By: Muriel Ellis Pritchett
E-Book, Paperback: 256 pages
Publisher: Black Rose Writing; 1 edition (December 14, 2017)

I voluntarily reviewed an advance readers copy of this book. No remuneration was exchanged and all opinions presented herein are my own except as noted.


The university’s selection committee nominates Georgia Davis to become their first woman vice president — a job she’s coveted for more than a quarter century. But the university’s new president, Paul Van Horne, sours her plans by ignoring the committee and hiring Carl Overstreet, his old college buddy instead. In spite of her outrage and better judgment, Georgia begins having romantic feelings for the despicable scoundrel who is now her boss — at least until he fires her. But Van Horne and Overstreet soon learn that a Southern peach like Georgia does not go quietly into the compost bin. And Georgia discovers that revenge can taste as sweet as romance. Like Peaches and Pickles — a deliciously wicked story — will make you laugh, love and cheer for one Southern peach with a pit of steel.


My Take Oblong Shaped


Right off, I am going to admit something: I think I got confused and clicked on this book as I searched for AIN’T SHE A PEACH by Molly Harper and I click on this, but the premise seemed cute so I began reading it.

Also,   the author contacted about the book after I downloaded it and told me

“[I] might be interested in knowing that Like Peaches and Pickles received a Literary Titan Gold Award (January 2018). Also, [she] was invited to present a program and book launch at Barnes & Noble in Athens in February” (Excepted from letter from the author).

I don’t think I have ever been contacted by an author in quite this way, so I googled the award and found it’s granted by a paid review service from among the books submitted to the company for review:

The premise of the book is cute and I had not seen “academia romance” as a sub-genre, so I was interested in this new to me setting for romance.

If you’ve been by the blog much you know I am over fifty. As such I am interested in characters around my age. Most romantic characters over fifty are referred to as “still attractive” or some other euphemism for “not a corpse.’ Pritchett’s fifty-plus heroine is capable, hard-working, loyal to a fault, but inexperienced and naive in many ways.  She doesn’t act like she’s ninety the way characters in my age group often do, but, like women of all ages, she does disparage her looks.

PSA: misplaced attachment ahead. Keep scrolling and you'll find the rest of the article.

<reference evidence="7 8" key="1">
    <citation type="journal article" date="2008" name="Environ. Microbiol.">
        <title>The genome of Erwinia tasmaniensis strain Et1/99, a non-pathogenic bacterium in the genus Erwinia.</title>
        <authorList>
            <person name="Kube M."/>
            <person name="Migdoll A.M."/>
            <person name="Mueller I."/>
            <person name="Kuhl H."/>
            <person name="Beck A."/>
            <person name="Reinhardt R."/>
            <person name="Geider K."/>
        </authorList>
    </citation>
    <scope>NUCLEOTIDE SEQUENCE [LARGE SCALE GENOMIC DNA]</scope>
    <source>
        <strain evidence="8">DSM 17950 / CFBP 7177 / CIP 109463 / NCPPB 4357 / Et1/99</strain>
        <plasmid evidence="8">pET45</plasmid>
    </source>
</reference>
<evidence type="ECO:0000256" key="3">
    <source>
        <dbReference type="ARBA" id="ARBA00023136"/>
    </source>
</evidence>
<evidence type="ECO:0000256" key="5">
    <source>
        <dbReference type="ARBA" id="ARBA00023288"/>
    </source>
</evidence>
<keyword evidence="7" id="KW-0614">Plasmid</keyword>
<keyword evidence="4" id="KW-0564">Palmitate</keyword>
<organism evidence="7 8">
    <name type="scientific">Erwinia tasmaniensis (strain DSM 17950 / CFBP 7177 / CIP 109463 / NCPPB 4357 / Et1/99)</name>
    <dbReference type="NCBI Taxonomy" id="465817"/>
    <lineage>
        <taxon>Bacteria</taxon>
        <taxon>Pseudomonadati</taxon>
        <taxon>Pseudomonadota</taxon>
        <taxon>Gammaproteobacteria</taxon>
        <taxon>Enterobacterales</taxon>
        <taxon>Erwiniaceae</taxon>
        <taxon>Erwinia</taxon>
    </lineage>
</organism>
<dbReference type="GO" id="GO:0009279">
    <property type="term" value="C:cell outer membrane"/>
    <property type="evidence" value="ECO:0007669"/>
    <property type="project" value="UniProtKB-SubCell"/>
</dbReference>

However, at fifty-plus someone in Georgia’s position, and with a doctorate, should be much more savvy. That she has spent years since her twenties working in the same office is not conducive to a promotion.  A broader base of experience would have been good, especially when there’s been a change at the top.  If she is as naive as presented I am amazed the character was able to keep her job.  

While the author taught in a college environment and worked as a journalist and PR person, I felt she didn’t present a realistic view of the environment of academia and I thought her main character so naive as to be completely unbelievable.  I say it is like Alice in Academia because it felt like the rabbit hole of ALICE IN WONDERLAND with the college campus replacing wonderland and a college president replacing the blood-thirsty queen.

The characters were, generally two-dimensional:
Georgia: one naif, but educated woman who has had worked at the same job for too many years,  Paul is a self-serving college president who takes his wife for granted
Carl: The president’s preferred candidate for the PR VP was an alcoholic the president hadn’t seen since college.
The only character I really liked was Eula Mae, Georgia’s sassy mother.

The title, referring to a relationship between two people who are very different, was barely part story. When it became a piece of the plot, I couldn’t  understand how and why.  It took a lot of time to get to the lover-like relationship and the “love” word was too precipitously applied for any kind of realism.  And, at one point an alcoholic refers to being an alcoholic in the past tense and as someone who went to rehab — alcoholics just out of rehab are not likely to refer to themselves thus in the past tense. 

I felt the book was  padded with too much unnecessary detail.  For example, we’re told that college students like restaurants with big portions because of the obvious economy is, well, obvious.

So the premise of office  and academic politics around a position is great and an area seriously in need to exploration; attention in fiction may give at least one person permission to stand up and not allow the abuse of power.  But I need it to be more realistic to make it compelling. 

There are some interesting twists and examples of how far management will go to maintain their own status quo. But to me the 256 pages felt more like 350, and I forced my way through it. I also found the ending incomplete feeling — maybe the set up for a series?

Obviously, I didn’t really cotton on to the book; maybe the Literary Titan award means it was a great book and I should have loved it, but that is just how I felt about it.


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